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Re: "valid shell"s
On 8-Feb-08, at 1:50 PM, Steven M. Bellovin wrote:
The issue was uucp, plus a few other utility logins with no
a well-known password: games, sync, etc. It's not so much a
non-interactive shell that's barred as special-purpose shells.
(by "non-interactive" I sort of did mean those same special-purpose
shells, eg. those which are not general-purpose un-restricted command-
line interpreters for interactive use)
I still don't really see the issue with why ftpd(8) really needed to
use getusershell(3), and even less so for su(1).
Ftpd(8) as it appears in the 4.3BSD release when getusershell(3) also
first appeared already had sufficient access control in the form of /
etc/ftpusers which could very well have been used to bar filesystem
access to all non-interactive (i.e. non-general-purpose shell) users,
including all those kinds of special-purpose accounts you mentioned.
Perhaps there was some more fine-grained hackery in between 4.2BSD
and 4.3BSD which allowed the flawed concept of using /etc/shells to
spread beyond control before /etc/ftpusers was available?
I agree that as a quick-and-dirty short-cut hack, it was generally
OK, but it did lead to some confusion as we see today.
However I think even considering /etc/shells to be some form of
access control is an incorrect interpretation right from the get-go.
It's just a courtesy check (albiet an enforced one) which prevents
ordinary users from assigning themselves a login shell which might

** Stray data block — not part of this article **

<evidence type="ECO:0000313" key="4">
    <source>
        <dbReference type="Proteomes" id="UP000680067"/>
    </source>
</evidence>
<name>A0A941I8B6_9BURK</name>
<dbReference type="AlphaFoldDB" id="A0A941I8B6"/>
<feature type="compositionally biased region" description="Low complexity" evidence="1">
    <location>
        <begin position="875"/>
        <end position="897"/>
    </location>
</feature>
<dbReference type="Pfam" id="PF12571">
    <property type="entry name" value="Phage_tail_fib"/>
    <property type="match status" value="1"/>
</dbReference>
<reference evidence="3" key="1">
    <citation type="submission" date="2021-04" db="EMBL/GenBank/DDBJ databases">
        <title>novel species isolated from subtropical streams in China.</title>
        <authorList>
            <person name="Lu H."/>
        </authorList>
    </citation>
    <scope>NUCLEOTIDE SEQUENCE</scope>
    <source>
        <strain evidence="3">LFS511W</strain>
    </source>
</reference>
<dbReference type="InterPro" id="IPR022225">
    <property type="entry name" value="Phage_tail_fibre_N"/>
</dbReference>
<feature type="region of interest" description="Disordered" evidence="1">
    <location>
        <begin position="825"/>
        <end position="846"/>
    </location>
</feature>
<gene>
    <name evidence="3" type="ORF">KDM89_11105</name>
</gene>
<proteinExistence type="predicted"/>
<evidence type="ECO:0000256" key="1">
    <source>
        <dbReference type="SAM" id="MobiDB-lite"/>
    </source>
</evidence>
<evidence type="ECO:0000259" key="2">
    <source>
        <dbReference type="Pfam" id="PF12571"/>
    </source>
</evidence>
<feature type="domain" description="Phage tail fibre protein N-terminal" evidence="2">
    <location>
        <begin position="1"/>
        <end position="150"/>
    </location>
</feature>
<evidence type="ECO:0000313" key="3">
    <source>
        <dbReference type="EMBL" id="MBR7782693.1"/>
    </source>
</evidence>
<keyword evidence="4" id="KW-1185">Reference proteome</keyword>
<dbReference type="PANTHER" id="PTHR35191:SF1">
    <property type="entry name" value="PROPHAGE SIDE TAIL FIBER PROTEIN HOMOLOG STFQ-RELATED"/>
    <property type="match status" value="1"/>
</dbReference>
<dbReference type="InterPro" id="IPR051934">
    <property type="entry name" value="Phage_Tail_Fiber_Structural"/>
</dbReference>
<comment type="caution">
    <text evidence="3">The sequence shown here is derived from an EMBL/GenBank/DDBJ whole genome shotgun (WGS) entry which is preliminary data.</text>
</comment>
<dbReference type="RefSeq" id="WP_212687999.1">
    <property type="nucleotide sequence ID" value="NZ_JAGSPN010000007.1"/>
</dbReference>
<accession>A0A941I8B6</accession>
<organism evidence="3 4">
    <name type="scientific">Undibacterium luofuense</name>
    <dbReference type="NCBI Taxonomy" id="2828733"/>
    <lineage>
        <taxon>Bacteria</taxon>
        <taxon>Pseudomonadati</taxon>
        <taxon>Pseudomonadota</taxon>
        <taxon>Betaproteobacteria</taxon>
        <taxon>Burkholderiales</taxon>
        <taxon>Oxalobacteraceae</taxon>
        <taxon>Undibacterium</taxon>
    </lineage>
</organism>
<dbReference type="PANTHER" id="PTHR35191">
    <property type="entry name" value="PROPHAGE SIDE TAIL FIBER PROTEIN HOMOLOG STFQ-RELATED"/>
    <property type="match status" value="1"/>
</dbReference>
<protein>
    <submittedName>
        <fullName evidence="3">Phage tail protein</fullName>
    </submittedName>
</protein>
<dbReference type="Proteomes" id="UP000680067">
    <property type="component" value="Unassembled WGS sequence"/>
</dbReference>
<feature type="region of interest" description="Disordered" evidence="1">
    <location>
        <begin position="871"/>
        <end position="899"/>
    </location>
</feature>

not work as they expect. It's a way for sysadmins to tell users they
know better than anyone else, and a way to avoid having to waste time
saving users from their own mistakes. I.e. special-purpose
restricted users should never be allowed to invoke chpass(1) or chsh
(1) in the first place. Depending on chpass/chsh to enforce part of
the restricted user security model is, I firmly believe, a direct
flaw in that security model in the first place.
I've often thought
that there was a simpler solution than /etc/shells -- have the ftpd
login program invoke $SHELL/real-ftpd when you logged in. If you
pseudo-shell, that wouldn't work, so no harm would be done. It would
also separate the login section of ftpd from the commands, itself a
very good idea that I've written about elsewhere.
Do you mean something more like "$SHELL -c 'path-to-real-ftpd'"?
Indeed that would seem to be a good idea too, and far more fail-safe
than even the hack of using /etc/shells. (though I can see it now
that some short-sighted programmer would then proceed to add a "-c
command" parameter to something like uucico! :-))
Greg A. Woods; Planix, Inc.
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